Of course, at the very heart of things we need women and birthing people to be able to come into NHS services that are safe. Services need to be fully staffed and teams need to be trauma-informed and healthy so that they consistently provide kind, compassionate and women centred care.4 We know that maternity services are in trouble in many places, not all of course, and that record numbers of staff are leaving the NHS. We also know that teams are working with members of staff being burnt out and thus providing poor care to women so we get a cycle of trauma going on.5 We need the government to invest the money it promised into maternity services.

We need better antenatal care and this needs to provide a space where women can ask questions about birth and discuss all the ways birth might be. Women need to be better informed and to understand their real choices around pain control, instrumental birth and/or induction for example. Many women go into labour not knowing this and never having any real discussion and this becomes a trauma that could have been avoided with better antenatal care and discussion.

It’s crucial that all people who support women and their families, in whatever setting, understand the importance of birth trauma and that many cases of birth trauma can be prevented.

The words and language we use are important, we talk about this in depth in our Every Words Count Campaign which you can see on our website, with trauma phrases said to people are often a key part of their trauma that can stick and loop in their minds for months and years.

We need to provide culturally sensitive and dignified care to all. The ongoing MBRRACE results identify that we need to act now to improve outcomes for black and brown women, and we need to know about rates of trauma for the LGBTQIA+ community and how we provide bespoke care for them as a group. I think we need to come back to person-led, bespoke care that really listens rather than tick boxes and checklists!

We know that at least one third of the cases of birth trauma stem from a lack of interpersonal factors (including safety, kindness and respect), so we need to constantly teach, train, and model respectful interpersonal skills, and reflect on the care that we give. Personally I think we don’t do this well enough at all in the NHS. We need to ensure that, as teams, we can reflect on our care, safely challenge poor care, and hear the voices of women and their families to learn from these in order to constantly improve and adapt. I think we need to involve peer support more often and to listen to the voices of Networking Maternity Voices Partnerships (MNVPs) and third sector groups.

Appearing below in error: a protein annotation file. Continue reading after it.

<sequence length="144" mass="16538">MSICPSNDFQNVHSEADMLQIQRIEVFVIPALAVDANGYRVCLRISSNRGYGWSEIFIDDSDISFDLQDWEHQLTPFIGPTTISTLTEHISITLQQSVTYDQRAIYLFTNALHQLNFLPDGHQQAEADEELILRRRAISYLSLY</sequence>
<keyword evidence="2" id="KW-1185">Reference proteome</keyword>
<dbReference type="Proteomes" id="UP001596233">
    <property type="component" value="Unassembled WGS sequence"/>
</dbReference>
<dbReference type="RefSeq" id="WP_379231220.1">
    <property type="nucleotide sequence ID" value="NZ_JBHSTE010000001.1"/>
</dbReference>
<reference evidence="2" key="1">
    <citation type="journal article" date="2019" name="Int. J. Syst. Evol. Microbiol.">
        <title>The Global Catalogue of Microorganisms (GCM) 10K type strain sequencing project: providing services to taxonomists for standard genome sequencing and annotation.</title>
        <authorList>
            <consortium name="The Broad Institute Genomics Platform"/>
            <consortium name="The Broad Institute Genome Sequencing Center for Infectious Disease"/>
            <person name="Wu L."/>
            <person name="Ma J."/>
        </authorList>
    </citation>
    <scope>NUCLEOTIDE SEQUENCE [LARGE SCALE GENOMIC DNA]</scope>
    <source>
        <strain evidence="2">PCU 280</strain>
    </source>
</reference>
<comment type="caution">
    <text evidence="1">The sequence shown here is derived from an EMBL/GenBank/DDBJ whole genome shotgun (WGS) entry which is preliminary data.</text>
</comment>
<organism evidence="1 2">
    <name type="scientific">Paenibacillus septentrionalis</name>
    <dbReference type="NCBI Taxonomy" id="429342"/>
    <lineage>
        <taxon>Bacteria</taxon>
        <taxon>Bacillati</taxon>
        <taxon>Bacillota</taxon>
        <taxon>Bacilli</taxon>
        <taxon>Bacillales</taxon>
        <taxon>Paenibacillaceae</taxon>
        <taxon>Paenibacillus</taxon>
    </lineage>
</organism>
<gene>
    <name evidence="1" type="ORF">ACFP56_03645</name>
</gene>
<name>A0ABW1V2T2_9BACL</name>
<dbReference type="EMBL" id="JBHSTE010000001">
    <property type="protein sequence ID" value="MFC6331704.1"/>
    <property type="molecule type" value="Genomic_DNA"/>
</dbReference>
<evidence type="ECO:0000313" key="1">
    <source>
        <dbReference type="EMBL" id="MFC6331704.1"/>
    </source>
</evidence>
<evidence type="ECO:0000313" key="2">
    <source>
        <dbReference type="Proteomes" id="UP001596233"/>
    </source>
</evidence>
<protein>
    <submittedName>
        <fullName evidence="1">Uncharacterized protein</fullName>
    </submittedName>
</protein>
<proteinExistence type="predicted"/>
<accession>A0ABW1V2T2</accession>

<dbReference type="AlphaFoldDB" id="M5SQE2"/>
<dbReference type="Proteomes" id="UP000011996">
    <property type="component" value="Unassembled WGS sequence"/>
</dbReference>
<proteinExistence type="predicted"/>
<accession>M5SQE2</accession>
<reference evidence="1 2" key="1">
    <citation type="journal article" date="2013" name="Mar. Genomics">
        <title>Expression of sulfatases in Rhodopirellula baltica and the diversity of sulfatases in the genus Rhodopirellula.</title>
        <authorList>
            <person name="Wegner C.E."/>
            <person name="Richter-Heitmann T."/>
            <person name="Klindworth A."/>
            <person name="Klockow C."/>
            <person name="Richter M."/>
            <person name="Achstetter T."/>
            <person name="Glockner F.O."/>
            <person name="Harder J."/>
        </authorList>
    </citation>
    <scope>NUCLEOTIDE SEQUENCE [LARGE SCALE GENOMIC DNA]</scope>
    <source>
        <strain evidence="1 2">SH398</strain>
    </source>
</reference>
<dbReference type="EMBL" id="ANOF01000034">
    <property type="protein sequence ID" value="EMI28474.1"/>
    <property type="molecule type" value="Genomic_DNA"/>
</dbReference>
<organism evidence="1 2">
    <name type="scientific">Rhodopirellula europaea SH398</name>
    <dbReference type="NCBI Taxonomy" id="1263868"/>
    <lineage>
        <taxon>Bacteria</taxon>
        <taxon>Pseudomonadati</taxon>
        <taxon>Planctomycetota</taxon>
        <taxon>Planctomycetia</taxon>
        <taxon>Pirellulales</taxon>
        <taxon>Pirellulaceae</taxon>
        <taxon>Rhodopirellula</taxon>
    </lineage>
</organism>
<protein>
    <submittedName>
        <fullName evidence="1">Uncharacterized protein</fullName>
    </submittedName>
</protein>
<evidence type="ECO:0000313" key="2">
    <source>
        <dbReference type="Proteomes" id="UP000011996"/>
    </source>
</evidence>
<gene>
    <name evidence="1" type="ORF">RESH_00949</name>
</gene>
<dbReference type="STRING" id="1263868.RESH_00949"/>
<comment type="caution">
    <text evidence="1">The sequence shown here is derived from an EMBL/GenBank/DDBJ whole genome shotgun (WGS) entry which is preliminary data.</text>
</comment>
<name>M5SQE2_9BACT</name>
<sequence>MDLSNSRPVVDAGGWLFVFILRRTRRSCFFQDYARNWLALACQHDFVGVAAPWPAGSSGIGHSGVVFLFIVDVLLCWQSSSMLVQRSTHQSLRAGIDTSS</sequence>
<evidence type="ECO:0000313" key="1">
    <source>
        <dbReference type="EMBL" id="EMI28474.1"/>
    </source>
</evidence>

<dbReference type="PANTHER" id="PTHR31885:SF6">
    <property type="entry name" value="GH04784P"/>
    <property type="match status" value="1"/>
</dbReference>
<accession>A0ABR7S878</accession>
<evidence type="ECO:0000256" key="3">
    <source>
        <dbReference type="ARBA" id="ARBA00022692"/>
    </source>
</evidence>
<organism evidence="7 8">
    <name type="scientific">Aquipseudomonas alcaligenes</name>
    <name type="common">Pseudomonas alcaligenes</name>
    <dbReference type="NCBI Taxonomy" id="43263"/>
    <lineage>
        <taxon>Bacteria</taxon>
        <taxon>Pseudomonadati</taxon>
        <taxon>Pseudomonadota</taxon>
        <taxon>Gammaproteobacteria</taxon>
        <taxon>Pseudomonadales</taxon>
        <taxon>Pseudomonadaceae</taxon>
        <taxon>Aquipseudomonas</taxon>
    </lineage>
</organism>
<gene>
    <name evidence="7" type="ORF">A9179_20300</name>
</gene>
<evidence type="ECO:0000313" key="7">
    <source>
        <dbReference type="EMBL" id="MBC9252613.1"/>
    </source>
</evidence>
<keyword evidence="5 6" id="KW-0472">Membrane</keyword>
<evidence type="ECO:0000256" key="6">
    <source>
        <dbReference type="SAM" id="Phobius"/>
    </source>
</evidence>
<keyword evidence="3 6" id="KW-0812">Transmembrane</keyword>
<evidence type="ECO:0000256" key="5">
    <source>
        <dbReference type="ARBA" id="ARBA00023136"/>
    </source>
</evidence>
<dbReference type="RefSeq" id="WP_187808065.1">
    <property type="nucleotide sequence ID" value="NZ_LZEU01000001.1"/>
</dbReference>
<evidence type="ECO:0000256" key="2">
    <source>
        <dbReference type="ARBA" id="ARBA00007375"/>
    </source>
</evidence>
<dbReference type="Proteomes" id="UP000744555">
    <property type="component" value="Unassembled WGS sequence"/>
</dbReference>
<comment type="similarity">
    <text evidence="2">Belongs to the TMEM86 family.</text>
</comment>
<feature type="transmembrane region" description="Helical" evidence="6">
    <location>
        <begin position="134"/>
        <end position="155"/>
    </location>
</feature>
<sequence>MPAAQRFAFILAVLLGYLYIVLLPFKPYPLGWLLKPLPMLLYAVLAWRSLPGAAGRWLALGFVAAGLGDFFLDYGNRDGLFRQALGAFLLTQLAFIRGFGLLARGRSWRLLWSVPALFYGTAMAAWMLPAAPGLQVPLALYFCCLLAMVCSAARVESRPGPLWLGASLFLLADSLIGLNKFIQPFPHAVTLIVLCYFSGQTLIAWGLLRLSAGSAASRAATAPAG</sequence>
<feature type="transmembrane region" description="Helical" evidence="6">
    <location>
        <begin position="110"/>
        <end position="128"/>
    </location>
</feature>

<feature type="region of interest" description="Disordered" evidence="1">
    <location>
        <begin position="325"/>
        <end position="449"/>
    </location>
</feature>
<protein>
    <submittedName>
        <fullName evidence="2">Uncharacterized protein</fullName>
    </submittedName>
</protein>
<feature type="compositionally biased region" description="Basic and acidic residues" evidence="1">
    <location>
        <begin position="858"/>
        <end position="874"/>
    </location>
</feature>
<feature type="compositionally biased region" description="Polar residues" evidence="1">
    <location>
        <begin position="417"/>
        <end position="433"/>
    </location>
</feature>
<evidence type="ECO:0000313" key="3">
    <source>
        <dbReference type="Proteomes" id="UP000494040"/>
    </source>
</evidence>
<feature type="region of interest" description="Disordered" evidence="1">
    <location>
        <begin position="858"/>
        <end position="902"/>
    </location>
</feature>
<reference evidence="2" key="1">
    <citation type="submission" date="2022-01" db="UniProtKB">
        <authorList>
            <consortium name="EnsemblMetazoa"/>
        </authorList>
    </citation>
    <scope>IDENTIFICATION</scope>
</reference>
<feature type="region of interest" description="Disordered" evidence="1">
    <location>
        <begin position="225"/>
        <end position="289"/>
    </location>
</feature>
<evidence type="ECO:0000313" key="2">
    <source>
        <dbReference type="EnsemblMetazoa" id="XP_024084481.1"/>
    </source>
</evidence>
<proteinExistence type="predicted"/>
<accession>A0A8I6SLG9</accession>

We need to screen better for trauma during pregnancy and screen for trauma post birth and think about how we do this and when.6 I would like women to be screened for trauma more at their 6-8 week postnatal check for example or at the eight month developmental check with the Health Visitor. So we need to ensure GPs and Health Visitors feel confident around trauma and work in a trauma-informed way as well.

It can sound daunting but change is happening, and I would say never forget what you as an individual can do in your own practice, to train others or to fight for change. If we hold in mind trauma and work with a set of internal trauma-informed practices - listening, kindness, reliability and advocacy - then each of us can model what we want to achieve and cause wider change.

How can MBB help on an individual level, and how can it help bring about change for everyone.

I hope, for individuals, MBB offers lots of support and stories of healing. At our website, there are a lot of free resources; a supportive online community; and help for women to begin to find access to support. I also think for many, it offers a space to finally feel heard and be validated; we work very hard to be a space where all the stories of birth can be heard.

On a larger scale we work to spread knowledge with our amazing champions who work in their own geographical areas. We campaign and collaborate with lots of other groups to create broader change, and we of course train lots of different groups about birth trauma, trauma-informed care, trauma after loss, and how to look after ourselves when working with trauma. We hold an annual two-day online summit each May, which all can attend to share the amazing research and initiatives going on around the world to reduce trauma and support families after birth trauma.

Author Bio: Rebecca is a consultant perinatal psychiatrist based in London and the co-founder of Make Birth Better an organisation which seeks to reduce trauma for women and birthing people and those working in maternity settings by campaigning and training.

Rebecca is a medical cannabis prescriber and is interested in the use of novel psychedelic medicines for those living with and healing from trauma.

Rebecca believes kindness is a much-underused skill in medicine alongside fierce activism and challenging of the status quo. She is a mum and outside of work enjoys travel, watching trashy TV shows, seeing live music, long dog walks, eating a lot and sleep.

1 Yildiz PD, Ayers S, Phillips L. The prevalence of posttraumatic stress disorder in pregnancy and after birth: A systematic review and meta-analysis. J Affect Disord. 2017 Jan 15;208:634-645. doi: 10.1016/j.jad.2016.10.009. Epub 2016 Oct 27. PMID: 27865585.

2 Ayers S, Wright DB, Thornton A. Development of a Measure of Postpartum PTSD: The City Birth Trauma Scale. Front Psychiatry. 2018 Sep 18;9:409. doi: 10.3389/fpsyt.2018.00409. PMID: 30279664; PMCID: PMC6153962.

3 Editor’s note: As Rebecca explains, the experience of trauma is subjective and can follow an experience that on paper is recorded as being normal and straightforward. What trauma stories often share though are accounts of poor communication; lack of empathy, kindness and support; fear; helplessness and neglect.

4 Nagle U, Naughton S, Ayers S, Cooley S, Duffy RM, Dikmen-Yildiz P. A survey of perceived traumatic birth experiences in an Irish maternity sample - prevalence, risk factors and follow up. Midwifery. 2022 Oct;113:103419. doi: 10.1016/j.midw.2022.103419. Epub 2022 Jul 9. PMID: 35930929.

5 Hunter B, Fenwick J, Sidebotham M, Henley J. Midwives in the United Kingdom: Levels of burnout, depression, anxiety and stress and associated predictors. Midwifery. 2019 Dec;79:102526. doi: 10.1016/j.midw.2019.08.008. Epub 2019 Aug 12. PMID: 31473405.

6 Lefever-Rhizal D, Collins-Fulea C, Bailey JM. Trauma-Informed Psychosocial Screening and Care Planning: A Patient-Centered Improvement Project in a Midwife Clinic. J Midwifery Womens Health. 2023 Sep-Oct;68(5):652-658. doi: 10.1111/jmwh.13512. Epub 2023 Jun 7. PMID: 37283369.